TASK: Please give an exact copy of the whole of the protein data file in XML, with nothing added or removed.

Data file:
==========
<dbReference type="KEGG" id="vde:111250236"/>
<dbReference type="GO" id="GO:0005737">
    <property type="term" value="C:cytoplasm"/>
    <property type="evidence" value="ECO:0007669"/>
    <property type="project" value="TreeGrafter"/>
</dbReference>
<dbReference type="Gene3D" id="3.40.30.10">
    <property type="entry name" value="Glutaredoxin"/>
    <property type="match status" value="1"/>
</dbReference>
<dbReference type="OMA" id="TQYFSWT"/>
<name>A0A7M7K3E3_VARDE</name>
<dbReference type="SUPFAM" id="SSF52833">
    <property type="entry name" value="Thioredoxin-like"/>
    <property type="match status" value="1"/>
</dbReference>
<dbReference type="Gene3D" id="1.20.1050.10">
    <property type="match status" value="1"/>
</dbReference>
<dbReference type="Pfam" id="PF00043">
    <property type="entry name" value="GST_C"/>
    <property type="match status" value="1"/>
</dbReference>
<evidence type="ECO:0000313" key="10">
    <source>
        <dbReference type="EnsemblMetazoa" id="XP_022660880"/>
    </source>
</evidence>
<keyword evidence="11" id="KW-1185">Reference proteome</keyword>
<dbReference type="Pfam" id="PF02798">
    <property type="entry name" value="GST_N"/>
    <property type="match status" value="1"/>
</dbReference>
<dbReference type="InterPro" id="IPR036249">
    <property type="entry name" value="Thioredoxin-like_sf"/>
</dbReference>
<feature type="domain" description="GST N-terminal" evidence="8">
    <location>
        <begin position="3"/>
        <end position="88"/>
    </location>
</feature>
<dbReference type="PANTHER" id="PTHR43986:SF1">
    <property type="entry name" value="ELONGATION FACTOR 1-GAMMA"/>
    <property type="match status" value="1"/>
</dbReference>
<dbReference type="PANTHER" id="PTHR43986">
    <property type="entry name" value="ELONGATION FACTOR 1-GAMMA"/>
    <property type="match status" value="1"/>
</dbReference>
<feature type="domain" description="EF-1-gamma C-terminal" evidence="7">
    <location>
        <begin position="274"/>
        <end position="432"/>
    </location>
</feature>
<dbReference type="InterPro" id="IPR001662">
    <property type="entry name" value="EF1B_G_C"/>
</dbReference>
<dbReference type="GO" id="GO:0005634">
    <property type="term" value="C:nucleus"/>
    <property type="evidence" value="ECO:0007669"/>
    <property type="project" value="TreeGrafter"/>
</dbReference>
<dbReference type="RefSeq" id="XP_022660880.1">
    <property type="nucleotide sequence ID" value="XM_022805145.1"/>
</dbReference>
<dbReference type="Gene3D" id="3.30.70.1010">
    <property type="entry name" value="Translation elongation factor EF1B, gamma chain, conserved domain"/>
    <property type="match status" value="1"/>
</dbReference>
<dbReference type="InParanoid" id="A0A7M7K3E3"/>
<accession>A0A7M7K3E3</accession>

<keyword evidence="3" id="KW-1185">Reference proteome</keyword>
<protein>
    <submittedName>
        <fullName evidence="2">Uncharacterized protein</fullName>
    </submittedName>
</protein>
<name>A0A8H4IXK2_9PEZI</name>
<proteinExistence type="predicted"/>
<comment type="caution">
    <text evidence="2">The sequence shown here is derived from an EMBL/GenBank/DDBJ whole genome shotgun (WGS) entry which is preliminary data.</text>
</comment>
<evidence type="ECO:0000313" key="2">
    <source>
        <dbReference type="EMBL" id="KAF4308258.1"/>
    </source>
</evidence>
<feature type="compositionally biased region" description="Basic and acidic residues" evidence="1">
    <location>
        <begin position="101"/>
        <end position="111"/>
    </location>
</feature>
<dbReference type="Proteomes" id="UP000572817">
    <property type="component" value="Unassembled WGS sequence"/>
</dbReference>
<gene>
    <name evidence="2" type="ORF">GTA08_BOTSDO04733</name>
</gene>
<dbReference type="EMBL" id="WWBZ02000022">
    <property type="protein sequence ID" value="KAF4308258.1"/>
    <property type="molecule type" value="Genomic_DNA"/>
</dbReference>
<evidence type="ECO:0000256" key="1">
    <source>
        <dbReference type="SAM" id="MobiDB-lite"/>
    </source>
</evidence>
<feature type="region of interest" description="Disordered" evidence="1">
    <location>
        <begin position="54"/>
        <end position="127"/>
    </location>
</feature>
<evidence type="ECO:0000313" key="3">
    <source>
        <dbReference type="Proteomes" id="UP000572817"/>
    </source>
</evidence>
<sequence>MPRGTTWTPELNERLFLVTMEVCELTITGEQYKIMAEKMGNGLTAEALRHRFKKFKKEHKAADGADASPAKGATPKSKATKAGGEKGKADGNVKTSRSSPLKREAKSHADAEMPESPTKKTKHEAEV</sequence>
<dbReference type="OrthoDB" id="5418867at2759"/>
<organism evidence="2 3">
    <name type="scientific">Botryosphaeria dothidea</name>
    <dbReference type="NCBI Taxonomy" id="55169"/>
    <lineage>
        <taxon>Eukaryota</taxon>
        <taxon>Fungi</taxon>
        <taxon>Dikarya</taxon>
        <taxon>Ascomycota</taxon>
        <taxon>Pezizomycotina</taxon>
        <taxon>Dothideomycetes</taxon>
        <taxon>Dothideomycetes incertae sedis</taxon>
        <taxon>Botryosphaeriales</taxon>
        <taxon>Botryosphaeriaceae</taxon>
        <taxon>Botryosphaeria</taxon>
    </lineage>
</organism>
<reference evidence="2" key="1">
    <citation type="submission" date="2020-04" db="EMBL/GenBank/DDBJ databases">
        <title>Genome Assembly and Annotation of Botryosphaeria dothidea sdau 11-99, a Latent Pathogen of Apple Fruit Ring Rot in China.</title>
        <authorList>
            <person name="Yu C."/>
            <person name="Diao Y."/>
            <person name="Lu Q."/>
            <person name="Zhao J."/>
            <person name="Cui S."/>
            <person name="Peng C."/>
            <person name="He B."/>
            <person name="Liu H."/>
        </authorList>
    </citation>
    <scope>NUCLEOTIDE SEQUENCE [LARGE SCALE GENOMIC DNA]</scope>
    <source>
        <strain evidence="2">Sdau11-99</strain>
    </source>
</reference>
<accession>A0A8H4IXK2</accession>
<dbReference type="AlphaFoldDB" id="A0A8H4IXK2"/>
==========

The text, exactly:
<dbReference type="KEGG" id="vde:111250236"/>
<dbReference type="GO" id="GO:0005737">
    <property type="term" value="C:cytoplasm"/>
    <property type="evidence" value="ECO:0007669"/>
    <property type="project" value="TreeGrafter"/>
</dbReference>
<dbReference type="Gene3D" id="3.40.30.10">
    <property type="entry name" value="Glutaredoxin"/>
    <property type="match status" value="1"/>
</dbReference>
<dbReference type="OMA" id="TQYFSWT"/>
<name>A0A7M7K3E3_VARDE</name>
<dbReference type="SUPFAM" id="SSF52833">
    <property type="entry name" value="Thioredoxin-like"/>
    <property type="match status" value="1"/>
</dbReference>
<dbReference type="Gene3D" id="1.20.1050.10">
    <property type="match status" value="1"/>
</dbReference>
<dbReference type="Pfam" id="PF00043">
    <property type="entry name" value="GST_C"/>
    <property type="match status" value="1"/>
</dbReference>
<evidence type="ECO:0000313" key="10">
    <source>
        <dbReference type="EnsemblMetazoa" id="XP_022660880"/>
    </source>
</evidence>
<keyword evidence="11" id="KW-1185">Reference proteome</keyword>
<dbReference type="Pfam" id="PF02798">
    <property type="entry name" value="GST_N"/>
    <property type="match status" value="1"/>
</dbReference>
<dbReference type="InterPro" id="IPR036249">
    <property type="entry name" value="Thioredoxin-like_sf"/>
</dbReference>
<feature type="domain" description="GST N-terminal" evidence="8">
    <location>
        <begin position="3"/>
        <end position="88"/>
    </location>
</feature>
<dbReference type="PANTHER" id="PTHR43986:SF1">
    <property type="entry name" value="ELONGATION FACTOR 1-GAMMA"/>
    <property type="match status" value="1"/>
</dbReference>
<dbReference type="PANTHER" id="PTHR43986">
    <property type="entry name" value="ELONGATION FACTOR 1-GAMMA"/>
    <property type="match status" value="1"/>
</dbReference>
<feature type="domain" description="EF-1-gamma C-terminal" evidence="7">
    <location>
        <begin position="274"/>
        <end position="432"/>
    </location>
</feature>
<dbReference type="InterPro" id="IPR001662">
    <property type="entry name" value="EF1B_G_C"/>
</dbReference>
<dbReference type="GO" id="GO:0005634">
    <property type="term" value="C:nucleus"/>
    <property type="evidence" value="ECO:0007669"/>
    <property type="project" value="TreeGrafter"/>
</dbReference>
<dbReference type="RefSeq" id="XP_022660880.1">
    <property type="nucleotide sequence ID" value="XM_022805145.1"/>
</dbReference>
<dbReference type="Gene3D" id="3.30.70.1010">
    <property type="entry name" value="Translation elongation factor EF1B, gamma chain, conserved domain"/>
    <property type="match status" value="1"/>
</dbReference>
<dbReference type="InParanoid" id="A0A7M7K3E3"/>
<accession>A0A7M7K3E3</accession>

<keyword evidence="3" id="KW-1185">Reference proteome</keyword>
<protein>
    <submittedName>
        <fullName evidence="2">Uncharacterized protein</fullName>
    </submittedName>
</protein>
<name>A0A8H4IXK2_9PEZI</name>
<proteinExistence type="predicted"/>
<comment type="caution">
    <text evidence="2">The sequence shown here is derived from an EMBL/GenBank/DDBJ whole genome shotgun (WGS) entry which is preliminary data.</text>
</comment>
<evidence type="ECO:0000313" key="2">
    <source>
        <dbReference type="EMBL" id="KAF4308258.1"/>
    </source>
</evidence>
<feature type="compositionally biased region" description="Basic and acidic residues" evidence="1">
    <location>
        <begin position="101"/>
        <end position="111"/>
    </location>
</feature>
<dbReference type="Proteomes" id="UP000572817">
    <property type="component" value="Unassembled WGS sequence"/>
</dbReference>
<gene>
    <name evidence="2" type="ORF">GTA08_BOTSDO04733</name>
</gene>
<dbReference type="EMBL" id="WWBZ02000022">
    <property type="protein sequence ID" value="KAF4308258.1"/>
    <property type="molecule type" value="Genomic_DNA"/>
</dbReference>
<evidence type="ECO:0000256" key="1">
    <source>
        <dbReference type="SAM" id="MobiDB-lite"/>
    </source>
</evidence>
<feature type="region of interest" description="Disordered" evidence="1">
    <location>
        <begin position="54"/>
        <end position="127"/>
    </location>
</feature>
<evidence type="ECO:0000313" key="3">
    <source>
        <dbReference type="Proteomes" id="UP000572817"/>
    </source>
</evidence>
<sequence>MPRGTTWTPELNERLFLVTMEVCELTITGEQYKIMAEKMGNGLTAEALRHRFKKFKKEHKAADGADASPAKGATPKSKATKAGGEKGKADGNVKTSRSSPLKREAKSHADAEMPESPTKKTKHEAEV</sequence>
<dbReference type="OrthoDB" id="5418867at2759"/>
<organism evidence="2 3">
    <name type="scientific">Botryosphaeria dothidea</name>
    <dbReference type="NCBI Taxonomy" id="55169"/>
    <lineage>
        <taxon>Eukaryota</taxon>
        <taxon>Fungi</taxon>
        <taxon>Dikarya</taxon>
        <taxon>Ascomycota</taxon>
        <taxon>Pezizomycotina</taxon>
        <taxon>Dothideomycetes</taxon>
        <taxon>Dothideomycetes incertae sedis</taxon>
        <taxon>Botryosphaeriales</taxon>
        <taxon>Botryosphaeriaceae</taxon>
        <taxon>Botryosphaeria</taxon>
    </lineage>
</organism>
<reference evidence="2" key="1">
    <citation type="submission" date="2020-04" db="EMBL/GenBank/DDBJ databases">
        <title>Genome Assembly and Annotation of Botryosphaeria dothidea sdau 11-99, a Latent Pathogen of Apple Fruit Ring Rot in China.</title>
        <authorList>
            <person name="Yu C."/>
            <person name="Diao Y."/>
            <person name="Lu Q."/>
            <person name="Zhao J."/>
            <person name="Cui S."/>
            <person name="Peng C."/>
            <person name="He B."/>
            <person name="Liu H."/>
        </authorList>
    </citation>
    <scope>NUCLEOTIDE SEQUENCE [LARGE SCALE GENOMIC DNA]</scope>
    <source>
        <strain evidence="2">Sdau11-99</strain>
    </source>
</reference>
<accession>A0A8H4IXK2</accession>
<dbReference type="AlphaFoldDB" id="A0A8H4IXK2"/>